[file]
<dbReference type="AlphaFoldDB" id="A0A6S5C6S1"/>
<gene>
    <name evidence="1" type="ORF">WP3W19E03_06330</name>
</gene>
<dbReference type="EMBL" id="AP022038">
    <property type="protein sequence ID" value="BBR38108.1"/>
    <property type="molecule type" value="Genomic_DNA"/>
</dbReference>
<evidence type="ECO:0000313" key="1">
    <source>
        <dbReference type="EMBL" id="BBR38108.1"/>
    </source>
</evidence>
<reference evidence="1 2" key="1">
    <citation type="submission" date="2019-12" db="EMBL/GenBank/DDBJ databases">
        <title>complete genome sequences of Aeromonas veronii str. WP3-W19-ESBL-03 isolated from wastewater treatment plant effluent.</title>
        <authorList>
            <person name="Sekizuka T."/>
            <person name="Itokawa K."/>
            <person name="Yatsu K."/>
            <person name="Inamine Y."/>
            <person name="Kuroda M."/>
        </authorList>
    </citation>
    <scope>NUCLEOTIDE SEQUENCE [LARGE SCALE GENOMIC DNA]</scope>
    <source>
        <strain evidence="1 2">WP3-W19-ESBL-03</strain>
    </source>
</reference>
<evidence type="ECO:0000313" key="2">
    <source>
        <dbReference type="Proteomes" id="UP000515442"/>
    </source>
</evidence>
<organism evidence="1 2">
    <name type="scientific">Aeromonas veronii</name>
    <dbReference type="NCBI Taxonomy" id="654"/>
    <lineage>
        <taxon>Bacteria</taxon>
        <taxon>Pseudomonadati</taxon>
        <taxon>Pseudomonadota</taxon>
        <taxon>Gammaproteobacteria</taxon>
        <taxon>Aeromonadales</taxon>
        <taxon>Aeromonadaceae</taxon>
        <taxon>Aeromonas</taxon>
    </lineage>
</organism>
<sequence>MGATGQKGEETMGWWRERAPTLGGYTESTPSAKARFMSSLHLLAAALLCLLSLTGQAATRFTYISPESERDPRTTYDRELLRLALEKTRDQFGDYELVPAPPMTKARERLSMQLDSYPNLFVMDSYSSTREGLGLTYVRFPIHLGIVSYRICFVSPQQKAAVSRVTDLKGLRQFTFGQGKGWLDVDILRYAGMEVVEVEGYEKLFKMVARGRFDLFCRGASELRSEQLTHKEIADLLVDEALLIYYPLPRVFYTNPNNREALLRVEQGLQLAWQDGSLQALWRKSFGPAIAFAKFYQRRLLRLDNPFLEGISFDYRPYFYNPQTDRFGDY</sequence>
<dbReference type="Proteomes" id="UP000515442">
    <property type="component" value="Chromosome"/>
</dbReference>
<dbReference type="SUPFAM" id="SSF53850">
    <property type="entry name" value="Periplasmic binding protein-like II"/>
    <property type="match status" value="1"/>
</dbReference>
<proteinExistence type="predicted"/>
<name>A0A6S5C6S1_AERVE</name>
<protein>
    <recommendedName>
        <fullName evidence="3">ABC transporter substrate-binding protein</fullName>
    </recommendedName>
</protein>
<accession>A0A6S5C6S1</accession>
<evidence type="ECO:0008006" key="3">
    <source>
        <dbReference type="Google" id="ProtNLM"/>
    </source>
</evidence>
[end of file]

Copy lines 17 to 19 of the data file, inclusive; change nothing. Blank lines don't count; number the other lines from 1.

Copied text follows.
        <authorList>
            <person name="Sekizuka T."/>
            <person name="Itokawa K."/>